If you feel physically weak after having babies it can have a domino effect on your emotional energy, feelings of competence, self-confidence, your sense of identity. This can spiral negatively, leading to self-doubt and self-criticism, which impacts on your health and happiness. Taking ownership of your postnatal physical recovery creates positive momentum, which can influence all other aspects of your health and wellbeing.
Photo by Creation Hill on Pexels.com
You can replenish and renew your energy with conscious attention, and it doesn’t have to be a huge extra thing on your already overwhelming to do list. You can rebuild your reserves through bodywork, relaxation and breathing, and by putting yourself first a bit more. We’re encouraged to prioritise our health during pregnancy – what you eat and drink, how much you exercise and rest – and this is deemed legitimately important because ‘it’s for the baby’. For some reason, though, once baby is out we feel it’s no longer valid to put our health and wellbeing first. We need to reframe that.
If ‘doing it for you’ feels indulgent or makes you feel guilty, remember that it is still ‘for the baby’. You need to be firing on all cylinders and in optimum health and energy, arguably more so, once your baby is out and you’re tending to all their emotional, physical and snack-related needs. We also need to be happy to be around ourselves – you are your own constant companion. Consider how our energies transfer to the people around us. If we’re stressed and depleted, this affects all our interactions. I’m definitely a nicer person to be around when I’m able to look after my body and mind. How much you move, what you eat, drink, how much you’re resting – these are the building blocks of your energy. Making babies and giving birth is a huge physical feat and we need to honour the recovery.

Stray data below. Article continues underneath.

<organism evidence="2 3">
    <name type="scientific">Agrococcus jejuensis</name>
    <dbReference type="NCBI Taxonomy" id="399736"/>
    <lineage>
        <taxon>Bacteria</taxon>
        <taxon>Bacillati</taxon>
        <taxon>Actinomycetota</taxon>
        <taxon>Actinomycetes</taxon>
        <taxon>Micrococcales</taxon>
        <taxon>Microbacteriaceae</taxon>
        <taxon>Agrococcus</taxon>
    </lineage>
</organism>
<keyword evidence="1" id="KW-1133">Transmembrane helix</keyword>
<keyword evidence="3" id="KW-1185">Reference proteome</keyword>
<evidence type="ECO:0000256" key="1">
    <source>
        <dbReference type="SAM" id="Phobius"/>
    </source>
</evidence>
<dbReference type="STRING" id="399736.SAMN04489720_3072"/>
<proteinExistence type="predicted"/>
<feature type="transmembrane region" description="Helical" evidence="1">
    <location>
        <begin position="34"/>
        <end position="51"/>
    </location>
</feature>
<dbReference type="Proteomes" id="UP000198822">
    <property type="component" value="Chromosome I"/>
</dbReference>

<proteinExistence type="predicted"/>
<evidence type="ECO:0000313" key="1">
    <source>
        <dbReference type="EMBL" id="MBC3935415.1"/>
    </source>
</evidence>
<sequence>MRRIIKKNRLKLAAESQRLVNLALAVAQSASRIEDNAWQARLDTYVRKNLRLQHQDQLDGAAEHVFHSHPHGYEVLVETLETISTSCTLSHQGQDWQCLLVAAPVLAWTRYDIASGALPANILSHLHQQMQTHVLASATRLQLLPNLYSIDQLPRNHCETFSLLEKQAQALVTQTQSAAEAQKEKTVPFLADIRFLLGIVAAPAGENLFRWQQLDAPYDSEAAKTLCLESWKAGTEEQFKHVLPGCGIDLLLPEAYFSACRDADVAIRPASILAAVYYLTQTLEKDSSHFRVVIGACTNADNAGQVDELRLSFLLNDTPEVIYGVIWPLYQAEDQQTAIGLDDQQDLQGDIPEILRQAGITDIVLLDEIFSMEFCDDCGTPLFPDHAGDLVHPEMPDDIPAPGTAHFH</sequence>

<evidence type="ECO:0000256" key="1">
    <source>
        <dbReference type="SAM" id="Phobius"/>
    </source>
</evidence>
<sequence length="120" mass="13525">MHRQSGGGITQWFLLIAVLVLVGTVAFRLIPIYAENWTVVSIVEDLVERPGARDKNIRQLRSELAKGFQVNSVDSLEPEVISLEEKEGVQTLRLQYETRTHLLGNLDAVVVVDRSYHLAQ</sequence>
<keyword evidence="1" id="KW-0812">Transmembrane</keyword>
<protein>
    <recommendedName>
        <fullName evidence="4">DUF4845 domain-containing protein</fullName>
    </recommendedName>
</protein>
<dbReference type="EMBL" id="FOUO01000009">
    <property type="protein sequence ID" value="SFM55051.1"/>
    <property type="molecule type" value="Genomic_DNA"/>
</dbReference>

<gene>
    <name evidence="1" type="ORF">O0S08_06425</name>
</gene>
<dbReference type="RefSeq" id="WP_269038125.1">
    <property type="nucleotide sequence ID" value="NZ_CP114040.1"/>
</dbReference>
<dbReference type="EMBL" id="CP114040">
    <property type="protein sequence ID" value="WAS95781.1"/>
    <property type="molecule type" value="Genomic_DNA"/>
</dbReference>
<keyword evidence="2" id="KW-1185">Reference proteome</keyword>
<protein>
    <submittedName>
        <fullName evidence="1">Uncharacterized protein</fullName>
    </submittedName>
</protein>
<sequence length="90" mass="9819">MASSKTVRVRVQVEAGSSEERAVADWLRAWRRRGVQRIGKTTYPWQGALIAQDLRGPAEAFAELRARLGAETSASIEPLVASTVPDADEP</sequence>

I read recently that the average mum has approximately 17 minutes to herself every day. That probably doesn’t include trips to the toilet, which are often accompanied. I know that your time is precious. Exercise has myriad proven benefits for body and soul: you’ll feel fitter, stronger, tighter, more in control of what’s happening to your body. You’ll feel uplifted and energised. But, sadly, exercise can also be a source of anxiety and depletion after having a baby, if you’re leaking wee when you try to run, or you’re utterly exhausted and simply don’t have the energy. It can become a gremlin, something that you should be doing.
Pilates offers you the bridge between ‘I just can’t’ and ‘actually, I can’. Pilates can be gentle and is low impact, but deceptively challenging – if you find it too easy, you’re probably not doing it right. It can also get your blood pumping and offer you that sense of achievement and a great endorphin rush without placing strain on your pelvic floor and joints. It builds your strength and vitality from the inside out: making it possible for you to begin running again without fear of embarrassing leaking, and offering you a safe way of replenishing and building vital energy on those days when an aerobic workout feels like a step too far.
My new Postnatal Pilates book comes out next year. In the meantime – download Squeezy app, go to your GP and ask to be referred to women’s health physio. If you go a Pilates class, make sure your instructor knows about diastasis recti and pelvic floor issues. Investigate how best to connect to your pelvic floor, and what diastasis recti is. Don’t put up with feeling not quite right. You deserve to feel optimal, energised…normal! You can strengthen, however old your ‘baby’ is. Once you’ve ever had a baby, you are forever postnatal in my book (literally, in my book…).
How are you today?
Pilates for Pregnancy by Anya Hayes
#pelvicfloor #postnatalcare #pnd #vitality #strength #postnatalrecovery #postnataldepression #diastasisrecti #guilt #postnatalenergy #pilates #anxiety #postnatalpilates #pelvicfloorexercises #selfcare